Tuesday, 22 February 2011

River Contrasts

Hamble is home to some 3500 boats which occupy the marinas and river moorings and make it the most crowded of all the Solent rivers.

But venture above Bursledon Bridge for half a mile and things are very different indeed. Upstream from the last of the moorings and the country park, it's easy to imagine the river as it was 200 years ago with oak trees growing along the banks.

On a clear winters day, with the tide making, you can have the place completely to your self - brilliant!


  1. Isn't it funny, perhaps comical, that all those vessels sit on their moorings with such a pristine environment so close by?
    I live on just such a river, on a smaller scale, and it's surprising how many boaters can't navigate their own river to go upstream for a haul-out.
    Thus an enterprising fellow like myself can hire out as a pilot, where none is necessary.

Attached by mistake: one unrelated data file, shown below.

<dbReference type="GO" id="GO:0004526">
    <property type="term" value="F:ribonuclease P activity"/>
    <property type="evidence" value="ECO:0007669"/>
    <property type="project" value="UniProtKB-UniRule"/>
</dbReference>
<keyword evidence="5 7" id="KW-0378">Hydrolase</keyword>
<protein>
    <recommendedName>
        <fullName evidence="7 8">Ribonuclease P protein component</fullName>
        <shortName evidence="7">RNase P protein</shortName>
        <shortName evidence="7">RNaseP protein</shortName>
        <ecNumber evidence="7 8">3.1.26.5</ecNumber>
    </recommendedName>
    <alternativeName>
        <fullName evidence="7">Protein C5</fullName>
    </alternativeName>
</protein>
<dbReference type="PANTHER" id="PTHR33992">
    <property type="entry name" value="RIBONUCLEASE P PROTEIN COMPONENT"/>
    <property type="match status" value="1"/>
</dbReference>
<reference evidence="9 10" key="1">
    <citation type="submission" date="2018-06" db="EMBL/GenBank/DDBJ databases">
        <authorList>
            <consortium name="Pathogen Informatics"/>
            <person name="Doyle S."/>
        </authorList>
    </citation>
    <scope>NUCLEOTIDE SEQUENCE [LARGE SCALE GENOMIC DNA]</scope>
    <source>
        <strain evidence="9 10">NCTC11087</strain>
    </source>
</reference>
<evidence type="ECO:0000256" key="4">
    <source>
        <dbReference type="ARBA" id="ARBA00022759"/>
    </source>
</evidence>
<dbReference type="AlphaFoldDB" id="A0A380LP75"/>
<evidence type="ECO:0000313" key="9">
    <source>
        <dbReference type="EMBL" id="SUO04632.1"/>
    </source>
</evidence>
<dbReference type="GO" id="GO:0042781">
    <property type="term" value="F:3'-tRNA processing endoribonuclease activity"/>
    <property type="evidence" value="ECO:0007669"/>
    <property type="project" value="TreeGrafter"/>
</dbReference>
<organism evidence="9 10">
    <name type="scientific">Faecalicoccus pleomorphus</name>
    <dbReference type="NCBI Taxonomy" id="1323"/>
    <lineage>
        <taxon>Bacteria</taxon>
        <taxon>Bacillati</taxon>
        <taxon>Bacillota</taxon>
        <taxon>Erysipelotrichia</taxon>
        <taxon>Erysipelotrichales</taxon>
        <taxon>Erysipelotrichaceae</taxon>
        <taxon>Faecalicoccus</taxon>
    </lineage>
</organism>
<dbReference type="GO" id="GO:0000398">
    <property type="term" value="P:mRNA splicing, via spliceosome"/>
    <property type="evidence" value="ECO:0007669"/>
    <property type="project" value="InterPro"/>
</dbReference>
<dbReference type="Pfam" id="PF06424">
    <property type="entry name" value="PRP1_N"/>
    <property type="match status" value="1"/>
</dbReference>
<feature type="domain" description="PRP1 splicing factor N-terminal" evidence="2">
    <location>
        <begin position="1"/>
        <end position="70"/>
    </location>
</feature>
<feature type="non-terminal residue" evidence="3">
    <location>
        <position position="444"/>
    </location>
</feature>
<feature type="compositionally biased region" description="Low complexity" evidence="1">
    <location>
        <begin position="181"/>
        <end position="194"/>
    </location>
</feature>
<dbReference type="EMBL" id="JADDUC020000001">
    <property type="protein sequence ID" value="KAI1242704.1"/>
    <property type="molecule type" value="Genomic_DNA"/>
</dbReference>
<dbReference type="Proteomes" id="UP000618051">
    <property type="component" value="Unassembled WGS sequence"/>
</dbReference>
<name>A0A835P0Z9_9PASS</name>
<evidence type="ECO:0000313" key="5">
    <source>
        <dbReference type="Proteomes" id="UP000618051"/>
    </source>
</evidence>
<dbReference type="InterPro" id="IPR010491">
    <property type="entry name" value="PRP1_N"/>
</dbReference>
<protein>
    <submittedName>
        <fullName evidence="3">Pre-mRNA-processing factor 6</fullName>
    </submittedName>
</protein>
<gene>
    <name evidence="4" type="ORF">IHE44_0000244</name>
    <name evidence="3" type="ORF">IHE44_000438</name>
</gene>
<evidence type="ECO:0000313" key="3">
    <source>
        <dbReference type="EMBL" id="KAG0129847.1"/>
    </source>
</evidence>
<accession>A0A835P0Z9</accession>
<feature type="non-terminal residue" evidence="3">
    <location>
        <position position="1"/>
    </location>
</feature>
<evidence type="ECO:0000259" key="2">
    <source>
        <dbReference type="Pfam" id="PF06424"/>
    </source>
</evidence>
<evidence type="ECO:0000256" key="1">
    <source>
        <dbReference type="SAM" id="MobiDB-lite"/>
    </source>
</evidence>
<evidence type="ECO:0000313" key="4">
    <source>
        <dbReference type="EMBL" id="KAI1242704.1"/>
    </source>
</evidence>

That would be "funny" as in "cynical".

  2. It really is quite idyllic up there beyond the bridges, and so peaceful, that is unless the HBBR are having a rally in which case you'll get mown down in the stampede to the Horse & Jockey.

  3. At the beginning of most seasons, before stepping the mast, I would motor up river under Bursledon Bridge to swing the compass. Charles Roberts, my friend and mentor (and Editor of Reeds Almanac) would sit on the cabin top using his astro-compass to determine the boat's compass deviation.

    It was the ideal place to do this because there's plenty of room, it's sheltered and calm, and there were never any other boats to get in the way


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